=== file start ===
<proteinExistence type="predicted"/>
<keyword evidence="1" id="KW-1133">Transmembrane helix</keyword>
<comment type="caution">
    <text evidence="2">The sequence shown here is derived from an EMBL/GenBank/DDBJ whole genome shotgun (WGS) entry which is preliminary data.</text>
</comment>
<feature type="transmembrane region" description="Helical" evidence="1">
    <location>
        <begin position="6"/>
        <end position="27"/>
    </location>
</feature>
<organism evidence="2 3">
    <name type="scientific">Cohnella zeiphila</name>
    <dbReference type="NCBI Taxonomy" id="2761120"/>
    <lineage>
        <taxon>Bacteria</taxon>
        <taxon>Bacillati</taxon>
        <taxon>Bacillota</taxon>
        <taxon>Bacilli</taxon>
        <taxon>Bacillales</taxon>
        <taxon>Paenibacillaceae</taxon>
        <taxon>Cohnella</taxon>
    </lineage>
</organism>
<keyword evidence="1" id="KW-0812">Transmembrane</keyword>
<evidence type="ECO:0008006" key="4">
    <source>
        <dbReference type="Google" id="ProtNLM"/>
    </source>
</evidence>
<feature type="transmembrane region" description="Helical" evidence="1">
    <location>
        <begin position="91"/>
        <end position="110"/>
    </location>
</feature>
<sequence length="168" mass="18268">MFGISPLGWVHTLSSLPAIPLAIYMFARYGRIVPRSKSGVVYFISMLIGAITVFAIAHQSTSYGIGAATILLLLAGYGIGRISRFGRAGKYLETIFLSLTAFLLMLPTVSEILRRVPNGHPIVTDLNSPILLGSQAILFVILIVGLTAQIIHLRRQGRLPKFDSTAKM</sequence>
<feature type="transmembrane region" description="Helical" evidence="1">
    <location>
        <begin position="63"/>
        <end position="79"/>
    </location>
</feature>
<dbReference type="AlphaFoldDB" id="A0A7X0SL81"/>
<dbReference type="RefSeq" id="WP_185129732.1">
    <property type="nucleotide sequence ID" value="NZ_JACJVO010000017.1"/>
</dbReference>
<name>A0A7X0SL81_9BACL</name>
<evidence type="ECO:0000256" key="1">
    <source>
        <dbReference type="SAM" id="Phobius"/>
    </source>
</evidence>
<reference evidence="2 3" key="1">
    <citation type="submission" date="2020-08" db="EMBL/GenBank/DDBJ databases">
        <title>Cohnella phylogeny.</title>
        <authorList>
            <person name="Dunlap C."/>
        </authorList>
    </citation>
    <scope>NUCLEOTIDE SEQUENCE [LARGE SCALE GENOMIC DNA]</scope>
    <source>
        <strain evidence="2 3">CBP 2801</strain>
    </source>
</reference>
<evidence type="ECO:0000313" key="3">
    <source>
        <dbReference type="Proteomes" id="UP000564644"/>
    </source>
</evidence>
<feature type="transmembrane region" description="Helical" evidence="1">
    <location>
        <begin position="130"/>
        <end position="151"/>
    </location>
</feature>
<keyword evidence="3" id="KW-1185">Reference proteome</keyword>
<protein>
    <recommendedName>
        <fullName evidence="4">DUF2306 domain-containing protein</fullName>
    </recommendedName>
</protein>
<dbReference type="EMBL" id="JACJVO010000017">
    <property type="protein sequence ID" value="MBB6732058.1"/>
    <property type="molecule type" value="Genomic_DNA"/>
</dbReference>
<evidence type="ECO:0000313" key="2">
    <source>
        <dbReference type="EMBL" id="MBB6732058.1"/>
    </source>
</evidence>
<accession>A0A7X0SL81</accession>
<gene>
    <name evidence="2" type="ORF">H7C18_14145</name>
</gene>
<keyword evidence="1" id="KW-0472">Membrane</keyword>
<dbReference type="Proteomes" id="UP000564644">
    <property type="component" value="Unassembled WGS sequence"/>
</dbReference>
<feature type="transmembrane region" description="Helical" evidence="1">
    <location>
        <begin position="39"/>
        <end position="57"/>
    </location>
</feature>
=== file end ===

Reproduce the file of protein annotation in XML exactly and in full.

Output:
<proteinExistence type="predicted"/>
<keyword evidence="1" id="KW-1133">Transmembrane helix</keyword>
<comment type="caution">
    <text evidence="2">The sequence shown here is derived from an EMBL/GenBank/DDBJ whole genome shotgun (WGS) entry which is preliminary data.</text>
</comment>
<feature type="transmembrane region" description="Helical" evidence="1">
    <location>
        <begin position="6"/>
        <end position="27"/>
    </location>
</feature>
<organism evidence="2 3">
    <name type="scientific">Cohnella zeiphila</name>
    <dbReference type="NCBI Taxonomy" id="2761120"/>
    <lineage>
        <taxon>Bacteria</taxon>
        <taxon>Bacillati</taxon>
        <taxon>Bacillota</taxon>
        <taxon>Bacilli</taxon>
        <taxon>Bacillales</taxon>
        <taxon>Paenibacillaceae</taxon>
        <taxon>Cohnella</taxon>
    </lineage>
</organism>
<keyword evidence="1" id="KW-0812">Transmembrane</keyword>
<evidence type="ECO:0008006" key="4">
    <source>
        <dbReference type="Google" id="ProtNLM"/>
    </source>
</evidence>
<feature type="transmembrane region" description="Helical" evidence="1">
    <location>
        <begin position="91"/>
        <end position="110"/>
    </location>
</feature>
<sequence length="168" mass="18268">MFGISPLGWVHTLSSLPAIPLAIYMFARYGRIVPRSKSGVVYFISMLIGAITVFAIAHQSTSYGIGAATILLLLAGYGIGRISRFGRAGKYLETIFLSLTAFLLMLPTVSEILRRVPNGHPIVTDLNSPILLGSQAILFVILIVGLTAQIIHLRRQGRLPKFDSTAKM</sequence>
<feature type="transmembrane region" description="Helical" evidence="1">
    <location>
        <begin position="63"/>
        <end position="79"/>
    </location>
</feature>
<dbReference type="AlphaFoldDB" id="A0A7X0SL81"/>
<dbReference type="RefSeq" id="WP_185129732.1">
    <property type="nucleotide sequence ID" value="NZ_JACJVO010000017.1"/>
</dbReference>
<name>A0A7X0SL81_9BACL</name>
<evidence type="ECO:0000256" key="1">
    <source>
        <dbReference type="SAM" id="Phobius"/>
    </source>
</evidence>
<reference evidence="2 3" key="1">
    <citation type="submission" date="2020-08" db="EMBL/GenBank/DDBJ databases">
        <title>Cohnella phylogeny.</title>
        <authorList>
            <person name="Dunlap C."/>
        </authorList>
    </citation>
    <scope>NUCLEOTIDE SEQUENCE [LARGE SCALE GENOMIC DNA]</scope>
    <source>
        <strain evidence="2 3">CBP 2801</strain>
    </source>
</reference>
<evidence type="ECO:0000313" key="3">
    <source>
        <dbReference type="Proteomes" id="UP000564644"/>
    </source>
</evidence>
<feature type="transmembrane region" description="Helical" evidence="1">
    <location>
        <begin position="130"/>
        <end position="151"/>
    </location>
</feature>
<keyword evidence="3" id="KW-1185">Reference proteome</keyword>
<protein>
    <recommendedName>
        <fullName evidence="4">DUF2306 domain-containing protein</fullName>
    </recommendedName>
</protein>
<dbReference type="EMBL" id="JACJVO010000017">
    <property type="protein sequence ID" value="MBB6732058.1"/>
    <property type="molecule type" value="Genomic_DNA"/>
</dbReference>
<evidence type="ECO:0000313" key="2">
    <source>
        <dbReference type="EMBL" id="MBB6732058.1"/>
    </source>
</evidence>
<accession>A0A7X0SL81</accession>
<gene>
    <name evidence="2" type="ORF">H7C18_14145</name>
</gene>
<keyword evidence="1" id="KW-0472">Membrane</keyword>
<dbReference type="Proteomes" id="UP000564644">
    <property type="component" value="Unassembled WGS sequence"/>
</dbReference>
<feature type="transmembrane region" description="Helical" evidence="1">
    <location>
        <begin position="39"/>
        <end position="57"/>
    </location>
</feature>